"Save the neck for me, Clark."

Perhaps no movie depicts 1980s Americana better than the dinner scene from "National Lampoon's Christmas Vacation." Clark Griswold, portrayed by Chevy Chase, sits at the head of the table carving the Christmas turkey while Cousin Eddie, who is hilariously played by Randy Quaid, eats Jell-O garnished with cat food further down the table. This was – and remains today – pop culture at its finest.

One of the movie's funniest moments occurs when Cousin Eddie kidnaps Clark Griswold's stingy boss and dumps him tied up in the Griswold living room as a Christmas present.

Eddie performed the Class B felony after hearing Clark angrily proclaim that he'd like to have his boss hog-tied in the living room in order to give him a piece of his mind; Eddie kidnapped the boss based off of a fallacious assumption.

How does this tie in with economics for students at UTK?

Economic fallacies, through the laws and government programs that arise from them, impact our lives every day. And when it comes to economic fallacies, one in particular stands out: income and income distribution.

The very term "income distribution" is misleading. To the unfamiliar, it implies that there exists some arbiter of income – someone who doles out the dollars to members of society. Economist Walter Williams satirizes this view:

"There is a pile of money intended for us all," Williams writes in his essay, "From Whence Income?" "The reason why some are rich and some are poor is that the greedy rich got to the pile first and took their unfair share. Clearly ... justice would require a re-dealing, or redistribution, of the dollars where the government takes the ill-gotten gains of the few and returns them to their rightful owners."

In reality, wealth is allocated as a result of millions of individuals making different choices based on what they value.

Take Peyton Manning, for example. I personally would love to play quarterback for the Denver Broncos and make millions. However, my fellow football fans would not pay several thousand dollars for season tickets to see me play in the NFL, because I have don't have the capacity to please the fans that Peyton Manning does. He breaks records; I would just break bones.

We need to think of dollars as "certificates of performance," because one of the functions of money is as a store of value. Essentially, when one buys something – like season tickets to watch the Denver Broncos – a good or service is exchanged for a particular value or price. Fans pay money for the pleasure of watching Peyton dissect a defense, and in return, Peyton receives a portion of the accrued value he provides to the fans in the form of a paycheck.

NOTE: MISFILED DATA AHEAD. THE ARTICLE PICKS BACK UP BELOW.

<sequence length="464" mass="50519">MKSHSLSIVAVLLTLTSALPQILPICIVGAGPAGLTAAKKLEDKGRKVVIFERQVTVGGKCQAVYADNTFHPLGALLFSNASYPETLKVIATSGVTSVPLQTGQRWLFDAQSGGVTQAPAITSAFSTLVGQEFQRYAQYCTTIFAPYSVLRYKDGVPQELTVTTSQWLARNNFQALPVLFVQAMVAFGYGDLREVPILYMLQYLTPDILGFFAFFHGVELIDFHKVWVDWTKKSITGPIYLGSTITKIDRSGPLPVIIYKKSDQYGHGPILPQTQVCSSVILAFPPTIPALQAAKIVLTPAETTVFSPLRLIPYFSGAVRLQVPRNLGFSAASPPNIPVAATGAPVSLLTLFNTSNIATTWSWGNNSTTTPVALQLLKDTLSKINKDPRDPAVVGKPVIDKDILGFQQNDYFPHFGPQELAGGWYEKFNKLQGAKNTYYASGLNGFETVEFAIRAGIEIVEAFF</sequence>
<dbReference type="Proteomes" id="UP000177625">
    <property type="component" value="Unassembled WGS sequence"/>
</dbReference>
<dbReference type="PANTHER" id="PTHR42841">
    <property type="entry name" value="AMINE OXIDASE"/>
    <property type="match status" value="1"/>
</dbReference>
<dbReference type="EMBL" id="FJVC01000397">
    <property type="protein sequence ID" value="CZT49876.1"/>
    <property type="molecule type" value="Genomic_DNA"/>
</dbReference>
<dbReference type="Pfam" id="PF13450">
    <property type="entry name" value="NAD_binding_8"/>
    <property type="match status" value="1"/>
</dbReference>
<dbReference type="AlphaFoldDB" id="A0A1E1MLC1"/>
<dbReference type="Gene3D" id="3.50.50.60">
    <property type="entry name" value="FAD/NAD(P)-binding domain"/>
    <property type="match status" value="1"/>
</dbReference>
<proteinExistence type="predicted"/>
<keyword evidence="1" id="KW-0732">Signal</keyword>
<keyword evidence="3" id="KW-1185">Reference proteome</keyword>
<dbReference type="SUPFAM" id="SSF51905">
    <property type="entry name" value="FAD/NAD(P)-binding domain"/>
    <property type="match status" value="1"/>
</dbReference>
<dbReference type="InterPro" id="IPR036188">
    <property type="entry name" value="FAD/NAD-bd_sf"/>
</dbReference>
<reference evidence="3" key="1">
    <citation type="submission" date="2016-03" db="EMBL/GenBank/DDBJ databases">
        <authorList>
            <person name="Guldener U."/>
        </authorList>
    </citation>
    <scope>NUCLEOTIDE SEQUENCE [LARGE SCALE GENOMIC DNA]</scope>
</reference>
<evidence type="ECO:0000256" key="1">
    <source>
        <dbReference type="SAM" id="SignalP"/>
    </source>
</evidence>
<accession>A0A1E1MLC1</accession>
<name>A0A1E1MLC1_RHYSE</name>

While this example seems frivolous, it proves why a free-market system of exchanges is such an incredible system.

Firstly, it demonstrates that every transaction within a free-market is a zero-sum game. In other words, no one loses. You pay for tickets to see the Broncos play football, and in return the Broncos are compensated with your money. Both parties benefit – as long as no one is forcing you to make the transaction.

The brilliance goes beyond a mutually beneficial transaction; in order for an individual to receive monetary compensation, he must first serve his fellow man by providing them with a good or service that they deem valuable. Most of us wouldn't pay $100 for a Big Mac at McDonald's, because that price is too expensive. In other words, we don't value the compensation we receive from the Big Mac at $100.

The vast majority of individuals with higher net worth than you or I have served their fellow man by providing a good or service consumers deemed valuable; they did this in a manner which allowed them to accrue the aggregate value they provided – or got rich.

After all, the money supply isn't like the turkey Chevy Chase carves in the first scene of Christmas Vacation – an equal portion to be given to all. Instead, income and its "distribution" is the net result of mutually beneficial transactions born out of service to one another.

We should focus on enabling others to develop skills necessary to serve in a better capacity – and rest assured knowing that in order for one to lay claim to what others produce, he must first earn it.

Adam Prosise is a senior in economics. He can be reached a aprosise@utk.edu.